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CO alarm in loft

Guest Sharyn

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Guest Sharyn

I have had a boiler fitted in my loft. The loft is boarded out and used as a room where someone . We are having a rewire now (it's a 1930s house) and not sure where is best place for hard wired carbon monoxide tester. Electricians says it can go on the landing under the oft but we are worried this would not dedect the carbon monoxide as it would rise? Can you advise where would be the best palce to put this detector?

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Search the web for "location of CO detector" get an overview of the subject, like http://www.carbonmonoxidedetectorplacement.com/uk/ then purchase your CO detectors and install them according to the manufacturers instructions. Remember they are designed to warn people in the room they are installed and CO is lightly to be warm, slightly lighter than air, so the CO will rise not fall consequently I would think the electricians advice is suspect.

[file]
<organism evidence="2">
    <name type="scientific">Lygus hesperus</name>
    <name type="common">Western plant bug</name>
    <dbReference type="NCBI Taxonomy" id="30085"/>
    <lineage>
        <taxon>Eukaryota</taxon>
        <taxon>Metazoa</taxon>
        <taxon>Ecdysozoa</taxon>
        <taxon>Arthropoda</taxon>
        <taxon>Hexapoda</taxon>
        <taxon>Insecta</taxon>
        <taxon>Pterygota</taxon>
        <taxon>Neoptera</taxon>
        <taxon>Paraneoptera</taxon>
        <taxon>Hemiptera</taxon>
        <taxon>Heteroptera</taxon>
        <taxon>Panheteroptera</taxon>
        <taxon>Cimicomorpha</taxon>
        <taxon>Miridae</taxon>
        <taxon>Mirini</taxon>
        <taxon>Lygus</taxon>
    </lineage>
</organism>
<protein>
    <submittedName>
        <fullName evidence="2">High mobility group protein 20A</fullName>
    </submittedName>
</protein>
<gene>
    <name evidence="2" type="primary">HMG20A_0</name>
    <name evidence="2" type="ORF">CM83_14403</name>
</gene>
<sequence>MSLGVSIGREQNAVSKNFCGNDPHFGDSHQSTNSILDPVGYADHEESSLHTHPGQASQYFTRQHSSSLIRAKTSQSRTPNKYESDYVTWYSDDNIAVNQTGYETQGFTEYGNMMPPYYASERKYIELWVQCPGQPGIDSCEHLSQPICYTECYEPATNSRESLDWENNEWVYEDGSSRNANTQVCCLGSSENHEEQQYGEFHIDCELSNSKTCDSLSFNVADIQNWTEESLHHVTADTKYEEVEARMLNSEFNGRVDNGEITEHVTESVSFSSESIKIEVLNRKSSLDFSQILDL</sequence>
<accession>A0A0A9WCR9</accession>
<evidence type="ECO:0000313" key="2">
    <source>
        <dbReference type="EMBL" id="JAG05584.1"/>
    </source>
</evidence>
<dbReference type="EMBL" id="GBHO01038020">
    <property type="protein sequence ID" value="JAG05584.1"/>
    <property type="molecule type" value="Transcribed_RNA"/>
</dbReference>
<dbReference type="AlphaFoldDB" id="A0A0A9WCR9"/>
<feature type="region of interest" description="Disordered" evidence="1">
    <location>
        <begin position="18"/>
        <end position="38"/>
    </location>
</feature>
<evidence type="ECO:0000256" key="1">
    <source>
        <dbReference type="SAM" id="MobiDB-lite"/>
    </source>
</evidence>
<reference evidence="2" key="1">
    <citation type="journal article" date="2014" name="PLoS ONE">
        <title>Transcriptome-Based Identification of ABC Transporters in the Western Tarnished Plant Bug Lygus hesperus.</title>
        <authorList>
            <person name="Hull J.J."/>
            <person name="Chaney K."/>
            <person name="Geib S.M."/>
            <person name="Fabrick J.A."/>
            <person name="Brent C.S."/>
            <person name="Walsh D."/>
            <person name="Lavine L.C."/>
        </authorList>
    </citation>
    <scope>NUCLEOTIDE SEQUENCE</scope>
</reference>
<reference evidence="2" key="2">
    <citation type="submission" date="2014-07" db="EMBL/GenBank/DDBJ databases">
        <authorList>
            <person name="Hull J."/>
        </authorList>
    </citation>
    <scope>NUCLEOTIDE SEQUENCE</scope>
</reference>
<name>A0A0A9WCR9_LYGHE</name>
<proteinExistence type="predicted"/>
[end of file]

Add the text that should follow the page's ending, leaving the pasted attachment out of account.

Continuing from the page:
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I agree with Tom, Carbon monoxide is generally considered to be the same density as air, but since it is often hot, it rises.

I would guess (and it is only a guess) that your electrician is either confused or misunderstanding about carbon monoxide, allow me.

Carbon monoxide is the same density as air and so it generally sits there. Its chemical formula in words is CO

Carbon dioxide is heaver than air and will always fall to the lowest point that it can. Its chemical formula in words is CO2

I often find that people do not realise this fact and will often call a carbon monoxide detector a carbon dioxide detector or label its supply as  "CO2 detector" when it should be "CO detector"

I am guessing your electrician thinks that any carbon monoxide produced will "fall through the gap in the loft hatch" and activate the alarm. As I said carbon monoxide will not do that but carbon dioxide would fall through the gap. (But not set off a carbon monoxide alarm)


Carbon dioxide is what makes fizzy drinks fizzy. And is only lethal in large volumes

Carbon monoxide is the product of improper combustion and is lethal in minute volumes.

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It is worth keeping in mind that a CO alarm in the loft might not be heard downstairs.

My family had a brush with CO from a leaky chimney stack in the loft area. The first we knew was when a CO alarm in one of the kids bedrooms on the top floor was warning us about CO. The gas had made its way through the loft hatch.

The best solution would be to have CO alarms both in the loft as well as below.




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